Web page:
Housing Minister Dominic Raab Replaces David Davis as UK’s Brexit Secretary
44-year-old lawyer Dominic Raab, until now Housing Minister, has been appointed as the UK’s new Brexit Secretary, hours after David Davis quit the job.
Davis resigned as Brexit Secretary late Sunday night, just 48 hours after Prime Minister Theresa May got the Cabinet to back her Brexit plan which stipulates “a free trade for goods” of the UK and the EU, while excluding the vast British services sector.
The UK’s new Brexit Secretary Dominic Raab was previously Minister of State for Housing at the Ministry of Housing, Communities and Local Government (from January 9, 2018, to July 9, 2018).
Raab was also Minister of State at the Ministry of Justice from June 2017 until January 2018. He was elected Conservative MP for Esher and Walton in May 2010. He has a black belt in karate.
The new Brexit Secretary of the UK was a prominent Leave campaigner during the 2016 referendum on whether Britain should leave the European Union.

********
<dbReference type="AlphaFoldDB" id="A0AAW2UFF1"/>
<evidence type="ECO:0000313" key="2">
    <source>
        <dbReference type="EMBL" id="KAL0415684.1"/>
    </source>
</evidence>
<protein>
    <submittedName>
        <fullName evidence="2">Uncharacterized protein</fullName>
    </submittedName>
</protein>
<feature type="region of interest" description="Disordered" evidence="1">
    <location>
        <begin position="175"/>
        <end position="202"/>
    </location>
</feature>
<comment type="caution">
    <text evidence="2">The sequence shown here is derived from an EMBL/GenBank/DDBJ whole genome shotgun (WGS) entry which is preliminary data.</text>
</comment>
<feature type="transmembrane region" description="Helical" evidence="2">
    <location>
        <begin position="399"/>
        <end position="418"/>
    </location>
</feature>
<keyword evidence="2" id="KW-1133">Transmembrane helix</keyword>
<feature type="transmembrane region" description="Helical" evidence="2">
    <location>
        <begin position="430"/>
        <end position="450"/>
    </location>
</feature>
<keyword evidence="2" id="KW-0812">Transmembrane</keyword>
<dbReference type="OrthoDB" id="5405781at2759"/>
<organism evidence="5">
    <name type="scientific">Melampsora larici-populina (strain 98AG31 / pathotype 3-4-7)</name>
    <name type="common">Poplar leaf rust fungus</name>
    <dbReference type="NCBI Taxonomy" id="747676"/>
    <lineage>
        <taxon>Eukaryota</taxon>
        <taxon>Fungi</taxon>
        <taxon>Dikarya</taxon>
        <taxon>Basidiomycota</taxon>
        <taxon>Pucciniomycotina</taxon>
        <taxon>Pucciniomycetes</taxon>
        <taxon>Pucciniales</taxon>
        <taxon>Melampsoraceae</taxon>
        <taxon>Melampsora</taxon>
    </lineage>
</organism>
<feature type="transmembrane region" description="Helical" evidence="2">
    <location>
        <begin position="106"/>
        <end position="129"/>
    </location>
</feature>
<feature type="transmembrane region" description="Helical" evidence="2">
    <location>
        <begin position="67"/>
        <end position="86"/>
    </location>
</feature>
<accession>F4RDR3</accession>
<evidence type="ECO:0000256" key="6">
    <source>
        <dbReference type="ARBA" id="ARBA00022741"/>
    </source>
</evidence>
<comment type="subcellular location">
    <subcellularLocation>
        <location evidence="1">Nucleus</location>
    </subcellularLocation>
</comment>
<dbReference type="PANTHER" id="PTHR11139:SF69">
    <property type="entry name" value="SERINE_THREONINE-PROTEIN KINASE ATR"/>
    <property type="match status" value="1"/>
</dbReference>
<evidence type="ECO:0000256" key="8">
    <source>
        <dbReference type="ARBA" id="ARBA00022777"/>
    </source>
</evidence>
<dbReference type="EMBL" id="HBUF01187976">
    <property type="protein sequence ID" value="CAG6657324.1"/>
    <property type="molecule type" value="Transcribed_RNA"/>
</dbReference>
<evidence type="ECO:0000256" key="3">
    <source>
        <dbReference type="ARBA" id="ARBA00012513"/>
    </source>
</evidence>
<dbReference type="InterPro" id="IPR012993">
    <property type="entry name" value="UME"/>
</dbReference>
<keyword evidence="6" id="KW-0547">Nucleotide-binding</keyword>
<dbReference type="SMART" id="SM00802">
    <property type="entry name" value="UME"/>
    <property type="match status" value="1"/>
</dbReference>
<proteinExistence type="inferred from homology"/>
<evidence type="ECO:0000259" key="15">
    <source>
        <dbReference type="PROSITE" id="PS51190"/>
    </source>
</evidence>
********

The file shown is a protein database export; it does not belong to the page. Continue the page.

Conservative MPs are reported to have welcomed Raab’s appointment, with one describing him as a “highly capable” figure with a clear attention to detail. The opposition Labor Party has not seen the shift as a positive development.
“The deep division at the heart of the Conservative Party has broken out in public and plunged this government into crisis,” said shadow Brexit Secretary Sir Keir Starmer.
“It is now clearer than ever that Theresa May does not have the authority to negotiate for Britain or deliver a Brexit deal that protects jobs and the economy,” he added.
He is now to take over day-to-day negotiations with the EU’s chief Brexit negotiator, Michel Barnier.
The UK is due to leave the European Union on March 29, 2019, but a final deal on trade and other issues is still being negotiated.
The European Commission has declined to comment on David Davis’ resignation and the ensuing appointment of Dominic Raab as his successor, BBC News reports.
The Commission only said it would continue to negotiate with “good will” to try and secure an agreement on the terms of the UK’s exit and future relations.
“It is not for us, we are here to work,” an EC spokesperson said when asked if David Davis’ resignation as Britain’s Brexit negotiator would pose a problem.
The ruling Conservative Party of British Prime Minister Theresa May only has a majority in the House of Commons with the support of the 10 MPs from Northern Ireland’s Democratic Unionist Party.
The internal divisions among the Tories on May’s Brexit plan, which have been underscored by Davis’ resignation, make it uncertain whether her plan would survive a vote in the Commons.
They have also caused speculations as to whether she might be challenged for her position as Prime Minister.
(Banner image: Gov.uk)